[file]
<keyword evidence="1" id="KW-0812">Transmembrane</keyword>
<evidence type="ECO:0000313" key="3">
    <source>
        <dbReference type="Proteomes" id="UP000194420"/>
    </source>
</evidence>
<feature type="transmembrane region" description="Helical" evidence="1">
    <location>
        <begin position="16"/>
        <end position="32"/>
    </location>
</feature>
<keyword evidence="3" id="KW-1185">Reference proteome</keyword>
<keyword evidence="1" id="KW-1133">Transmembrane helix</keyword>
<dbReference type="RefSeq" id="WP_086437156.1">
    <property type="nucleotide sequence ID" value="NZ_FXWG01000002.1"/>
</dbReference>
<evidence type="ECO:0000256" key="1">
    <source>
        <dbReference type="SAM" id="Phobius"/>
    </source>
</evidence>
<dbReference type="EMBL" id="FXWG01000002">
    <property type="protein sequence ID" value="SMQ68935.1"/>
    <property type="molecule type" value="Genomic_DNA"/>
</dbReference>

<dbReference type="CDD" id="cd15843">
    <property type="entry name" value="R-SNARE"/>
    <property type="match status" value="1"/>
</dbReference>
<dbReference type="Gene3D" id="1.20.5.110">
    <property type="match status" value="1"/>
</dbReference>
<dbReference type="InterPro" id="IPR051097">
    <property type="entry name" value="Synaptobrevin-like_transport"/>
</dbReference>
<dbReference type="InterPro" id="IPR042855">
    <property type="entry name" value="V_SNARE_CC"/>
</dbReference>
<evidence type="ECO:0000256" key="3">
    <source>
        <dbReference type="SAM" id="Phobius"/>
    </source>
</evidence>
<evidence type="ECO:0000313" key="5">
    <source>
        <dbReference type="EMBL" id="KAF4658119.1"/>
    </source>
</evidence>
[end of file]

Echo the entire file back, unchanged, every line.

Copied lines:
<keyword evidence="1" id="KW-0812">Transmembrane</keyword>
<evidence type="ECO:0000313" key="3">
    <source>
        <dbReference type="Proteomes" id="UP000194420"/>
    </source>
</evidence>
<feature type="transmembrane region" description="Helical" evidence="1">
    <location>
        <begin position="16"/>
        <end position="32"/>
    </location>
</feature>
<keyword evidence="3" id="KW-1185">Reference proteome</keyword>
<keyword evidence="1" id="KW-1133">Transmembrane helix</keyword>
<dbReference type="RefSeq" id="WP_086437156.1">
    <property type="nucleotide sequence ID" value="NZ_FXWG01000002.1"/>
</dbReference>
<evidence type="ECO:0000256" key="1">
    <source>
        <dbReference type="SAM" id="Phobius"/>
    </source>
</evidence>
<dbReference type="EMBL" id="FXWG01000002">
    <property type="protein sequence ID" value="SMQ68935.1"/>
    <property type="molecule type" value="Genomic_DNA"/>
</dbReference>

<dbReference type="CDD" id="cd15843">
    <property type="entry name" value="R-SNARE"/>
    <property type="match status" value="1"/>
</dbReference>
<dbReference type="Gene3D" id="1.20.5.110">
    <property type="match status" value="1"/>
</dbReference>
<dbReference type="InterPro" id="IPR051097">
    <property type="entry name" value="Synaptobrevin-like_transport"/>
</dbReference>
<dbReference type="InterPro" id="IPR042855">
    <property type="entry name" value="V_SNARE_CC"/>
</dbReference>
<evidence type="ECO:0000256" key="3">
    <source>
        <dbReference type="SAM" id="Phobius"/>
    </source>
</evidence>
<evidence type="ECO:0000313" key="5">
    <source>
        <dbReference type="EMBL" id="KAF4658119.1"/>
    </source>
</evidence>